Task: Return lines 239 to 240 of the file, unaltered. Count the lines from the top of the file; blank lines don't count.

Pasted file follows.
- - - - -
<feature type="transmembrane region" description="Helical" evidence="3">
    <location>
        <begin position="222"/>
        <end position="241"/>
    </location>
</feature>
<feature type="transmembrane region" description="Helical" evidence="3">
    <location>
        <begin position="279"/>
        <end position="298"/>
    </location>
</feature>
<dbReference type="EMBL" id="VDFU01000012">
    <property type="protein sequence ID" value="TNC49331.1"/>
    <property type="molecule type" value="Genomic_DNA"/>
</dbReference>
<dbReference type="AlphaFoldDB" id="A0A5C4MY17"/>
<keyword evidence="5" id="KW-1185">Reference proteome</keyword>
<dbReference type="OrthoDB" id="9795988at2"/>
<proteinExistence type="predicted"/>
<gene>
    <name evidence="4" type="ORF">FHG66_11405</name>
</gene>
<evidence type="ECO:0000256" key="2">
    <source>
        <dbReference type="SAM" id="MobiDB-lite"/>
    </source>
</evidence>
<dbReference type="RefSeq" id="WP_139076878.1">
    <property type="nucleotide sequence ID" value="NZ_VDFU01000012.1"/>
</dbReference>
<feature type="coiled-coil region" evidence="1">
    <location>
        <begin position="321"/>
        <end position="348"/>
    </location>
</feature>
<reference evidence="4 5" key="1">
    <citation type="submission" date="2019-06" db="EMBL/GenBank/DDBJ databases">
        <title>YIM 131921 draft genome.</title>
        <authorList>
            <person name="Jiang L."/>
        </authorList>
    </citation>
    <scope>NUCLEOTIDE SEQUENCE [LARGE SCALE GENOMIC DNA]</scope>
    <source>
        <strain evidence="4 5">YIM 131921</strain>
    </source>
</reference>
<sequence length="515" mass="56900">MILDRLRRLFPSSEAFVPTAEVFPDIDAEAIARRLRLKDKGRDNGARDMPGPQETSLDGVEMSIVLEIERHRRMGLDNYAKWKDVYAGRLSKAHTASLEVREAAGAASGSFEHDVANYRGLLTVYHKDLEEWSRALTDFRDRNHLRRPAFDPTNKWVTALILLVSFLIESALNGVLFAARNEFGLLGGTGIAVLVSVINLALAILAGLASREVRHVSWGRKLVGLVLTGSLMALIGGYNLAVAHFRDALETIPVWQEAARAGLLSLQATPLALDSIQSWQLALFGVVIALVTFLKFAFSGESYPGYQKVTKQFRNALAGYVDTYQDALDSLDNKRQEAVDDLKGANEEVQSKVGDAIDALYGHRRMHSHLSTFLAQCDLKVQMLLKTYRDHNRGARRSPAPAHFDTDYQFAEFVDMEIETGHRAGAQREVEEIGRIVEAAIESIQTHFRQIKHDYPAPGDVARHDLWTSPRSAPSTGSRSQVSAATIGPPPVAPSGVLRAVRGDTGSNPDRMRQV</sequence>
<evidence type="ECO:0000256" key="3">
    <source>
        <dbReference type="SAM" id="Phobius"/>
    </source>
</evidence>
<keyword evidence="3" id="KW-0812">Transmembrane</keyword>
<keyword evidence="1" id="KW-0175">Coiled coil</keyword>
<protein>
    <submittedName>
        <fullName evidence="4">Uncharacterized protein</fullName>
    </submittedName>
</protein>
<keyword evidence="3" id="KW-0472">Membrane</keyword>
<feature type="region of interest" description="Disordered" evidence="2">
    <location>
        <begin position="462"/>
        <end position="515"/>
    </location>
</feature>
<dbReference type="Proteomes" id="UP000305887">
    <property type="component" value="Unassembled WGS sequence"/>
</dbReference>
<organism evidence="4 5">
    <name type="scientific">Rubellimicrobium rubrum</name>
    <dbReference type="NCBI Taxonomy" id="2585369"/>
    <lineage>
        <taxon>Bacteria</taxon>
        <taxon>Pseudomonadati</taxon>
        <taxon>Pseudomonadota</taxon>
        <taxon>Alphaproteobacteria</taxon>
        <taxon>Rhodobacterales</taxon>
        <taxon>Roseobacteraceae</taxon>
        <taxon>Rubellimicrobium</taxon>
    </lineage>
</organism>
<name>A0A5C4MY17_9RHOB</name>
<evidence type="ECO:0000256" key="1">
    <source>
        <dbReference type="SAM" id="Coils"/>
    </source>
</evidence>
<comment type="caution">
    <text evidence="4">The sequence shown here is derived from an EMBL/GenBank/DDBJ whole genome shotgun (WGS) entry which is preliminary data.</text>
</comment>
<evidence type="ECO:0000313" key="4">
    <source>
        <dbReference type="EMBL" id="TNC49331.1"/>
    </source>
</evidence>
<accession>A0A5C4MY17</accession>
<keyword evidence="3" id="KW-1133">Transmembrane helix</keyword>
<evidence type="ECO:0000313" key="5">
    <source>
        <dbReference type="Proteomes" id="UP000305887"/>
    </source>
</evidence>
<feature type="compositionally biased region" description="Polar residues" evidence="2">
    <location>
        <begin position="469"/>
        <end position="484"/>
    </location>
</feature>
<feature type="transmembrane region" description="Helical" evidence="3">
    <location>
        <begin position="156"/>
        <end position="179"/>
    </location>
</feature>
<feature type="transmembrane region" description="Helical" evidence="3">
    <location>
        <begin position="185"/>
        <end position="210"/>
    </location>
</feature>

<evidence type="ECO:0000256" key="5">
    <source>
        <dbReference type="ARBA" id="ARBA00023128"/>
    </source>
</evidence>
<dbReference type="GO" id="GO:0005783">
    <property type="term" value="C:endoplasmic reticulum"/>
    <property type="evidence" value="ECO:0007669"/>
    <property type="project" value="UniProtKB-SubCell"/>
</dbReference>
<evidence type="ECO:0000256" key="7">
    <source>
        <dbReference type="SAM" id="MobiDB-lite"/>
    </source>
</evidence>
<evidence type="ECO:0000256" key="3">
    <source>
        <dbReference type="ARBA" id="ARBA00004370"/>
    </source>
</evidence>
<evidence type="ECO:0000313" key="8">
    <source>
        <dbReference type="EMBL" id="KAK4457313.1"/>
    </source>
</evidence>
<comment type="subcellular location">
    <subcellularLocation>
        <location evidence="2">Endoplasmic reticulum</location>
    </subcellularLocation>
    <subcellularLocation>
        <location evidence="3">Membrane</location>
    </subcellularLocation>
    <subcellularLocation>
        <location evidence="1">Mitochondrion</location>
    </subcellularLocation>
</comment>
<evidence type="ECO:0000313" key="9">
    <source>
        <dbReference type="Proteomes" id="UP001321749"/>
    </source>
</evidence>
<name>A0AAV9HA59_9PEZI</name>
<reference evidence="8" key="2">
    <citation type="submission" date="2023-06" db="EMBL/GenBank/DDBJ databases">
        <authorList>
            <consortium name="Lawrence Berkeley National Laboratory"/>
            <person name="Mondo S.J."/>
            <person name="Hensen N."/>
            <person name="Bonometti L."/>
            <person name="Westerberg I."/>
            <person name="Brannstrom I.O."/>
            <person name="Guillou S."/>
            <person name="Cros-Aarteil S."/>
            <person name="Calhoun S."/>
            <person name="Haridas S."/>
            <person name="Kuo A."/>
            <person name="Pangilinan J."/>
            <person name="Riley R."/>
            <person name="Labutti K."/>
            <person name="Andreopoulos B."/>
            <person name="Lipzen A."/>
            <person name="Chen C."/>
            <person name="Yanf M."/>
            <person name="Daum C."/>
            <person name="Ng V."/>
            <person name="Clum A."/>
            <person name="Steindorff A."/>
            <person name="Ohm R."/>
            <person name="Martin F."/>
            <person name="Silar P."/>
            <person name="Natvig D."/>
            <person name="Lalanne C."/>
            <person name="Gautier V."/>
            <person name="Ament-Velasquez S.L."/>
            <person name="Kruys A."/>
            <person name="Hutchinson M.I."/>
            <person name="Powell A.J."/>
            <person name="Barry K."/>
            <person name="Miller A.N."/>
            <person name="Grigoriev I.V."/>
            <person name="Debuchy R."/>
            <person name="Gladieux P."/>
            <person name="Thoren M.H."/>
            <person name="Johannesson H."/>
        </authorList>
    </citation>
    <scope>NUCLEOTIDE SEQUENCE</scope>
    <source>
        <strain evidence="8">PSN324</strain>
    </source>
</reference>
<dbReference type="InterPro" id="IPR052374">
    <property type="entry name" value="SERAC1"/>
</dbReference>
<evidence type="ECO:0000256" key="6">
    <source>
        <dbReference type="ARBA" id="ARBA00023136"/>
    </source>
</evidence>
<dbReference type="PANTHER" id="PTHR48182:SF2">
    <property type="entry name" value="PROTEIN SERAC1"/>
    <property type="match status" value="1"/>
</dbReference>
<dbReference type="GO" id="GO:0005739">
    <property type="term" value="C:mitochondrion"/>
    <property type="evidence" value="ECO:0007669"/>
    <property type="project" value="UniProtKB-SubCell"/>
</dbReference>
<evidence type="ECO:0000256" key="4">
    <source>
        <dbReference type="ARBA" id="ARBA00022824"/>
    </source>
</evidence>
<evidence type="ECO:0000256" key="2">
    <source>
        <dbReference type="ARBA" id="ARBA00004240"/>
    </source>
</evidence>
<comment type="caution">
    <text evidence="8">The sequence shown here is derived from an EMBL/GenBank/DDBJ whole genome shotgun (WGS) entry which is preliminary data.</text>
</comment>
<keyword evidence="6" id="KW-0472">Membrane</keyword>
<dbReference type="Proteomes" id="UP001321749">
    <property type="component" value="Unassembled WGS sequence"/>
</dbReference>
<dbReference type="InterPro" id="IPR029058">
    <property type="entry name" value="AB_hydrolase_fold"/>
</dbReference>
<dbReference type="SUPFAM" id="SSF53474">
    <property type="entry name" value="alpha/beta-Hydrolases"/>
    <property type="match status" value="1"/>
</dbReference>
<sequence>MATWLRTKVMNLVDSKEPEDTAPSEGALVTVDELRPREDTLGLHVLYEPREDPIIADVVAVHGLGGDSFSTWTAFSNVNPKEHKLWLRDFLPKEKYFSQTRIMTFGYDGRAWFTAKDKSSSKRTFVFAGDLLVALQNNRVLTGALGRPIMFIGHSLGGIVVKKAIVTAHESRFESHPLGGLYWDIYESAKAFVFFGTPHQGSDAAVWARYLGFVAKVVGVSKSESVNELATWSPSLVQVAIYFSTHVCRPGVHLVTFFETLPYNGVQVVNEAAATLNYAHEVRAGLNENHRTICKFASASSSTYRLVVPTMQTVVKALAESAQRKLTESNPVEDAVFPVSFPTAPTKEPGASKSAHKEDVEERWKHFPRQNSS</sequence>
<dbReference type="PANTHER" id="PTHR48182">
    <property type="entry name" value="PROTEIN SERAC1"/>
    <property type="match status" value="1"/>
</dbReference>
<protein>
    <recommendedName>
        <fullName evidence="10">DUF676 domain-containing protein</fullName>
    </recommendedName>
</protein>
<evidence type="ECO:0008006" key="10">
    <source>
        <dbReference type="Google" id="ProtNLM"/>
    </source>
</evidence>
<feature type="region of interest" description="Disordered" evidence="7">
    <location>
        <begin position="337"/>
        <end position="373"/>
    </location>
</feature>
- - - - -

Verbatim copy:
    <source>
        <dbReference type="ARBA" id="ARBA00004240"/>